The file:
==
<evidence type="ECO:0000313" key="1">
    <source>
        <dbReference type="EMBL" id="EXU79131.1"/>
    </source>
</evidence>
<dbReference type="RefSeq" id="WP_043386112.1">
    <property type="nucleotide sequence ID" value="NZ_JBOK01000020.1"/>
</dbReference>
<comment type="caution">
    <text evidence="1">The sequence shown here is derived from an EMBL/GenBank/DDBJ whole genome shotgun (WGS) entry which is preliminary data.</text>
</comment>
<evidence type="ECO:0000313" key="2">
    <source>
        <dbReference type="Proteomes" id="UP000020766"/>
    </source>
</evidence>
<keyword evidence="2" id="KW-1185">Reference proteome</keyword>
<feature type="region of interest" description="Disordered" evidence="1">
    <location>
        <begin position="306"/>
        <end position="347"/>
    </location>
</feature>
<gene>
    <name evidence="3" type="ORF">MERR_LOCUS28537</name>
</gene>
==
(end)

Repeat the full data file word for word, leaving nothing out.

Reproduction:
<evidence type="ECO:0000313" key="1">
    <source>
        <dbReference type="EMBL" id="EXU79131.1"/>
    </source>
</evidence>
<dbReference type="RefSeq" id="WP_043386112.1">
    <property type="nucleotide sequence ID" value="NZ_JBOK01000020.1"/>
</dbReference>
<comment type="caution">
    <text evidence="1">The sequence shown here is derived from an EMBL/GenBank/DDBJ whole genome shotgun (WGS) entry which is preliminary data.</text>
</comment>
<evidence type="ECO:0000313" key="2">
    <source>
        <dbReference type="Proteomes" id="UP000020766"/>
    </source>
</evidence>
<keyword evidence="2" id="KW-1185">Reference proteome</keyword>
<feature type="region of interest" description="Disordered" evidence="1">
    <location>
        <begin position="306"/>
        <end position="347"/>
    </location>
</feature>
<gene>
    <name evidence="3" type="ORF">MERR_LOCUS28537</name>
</gene>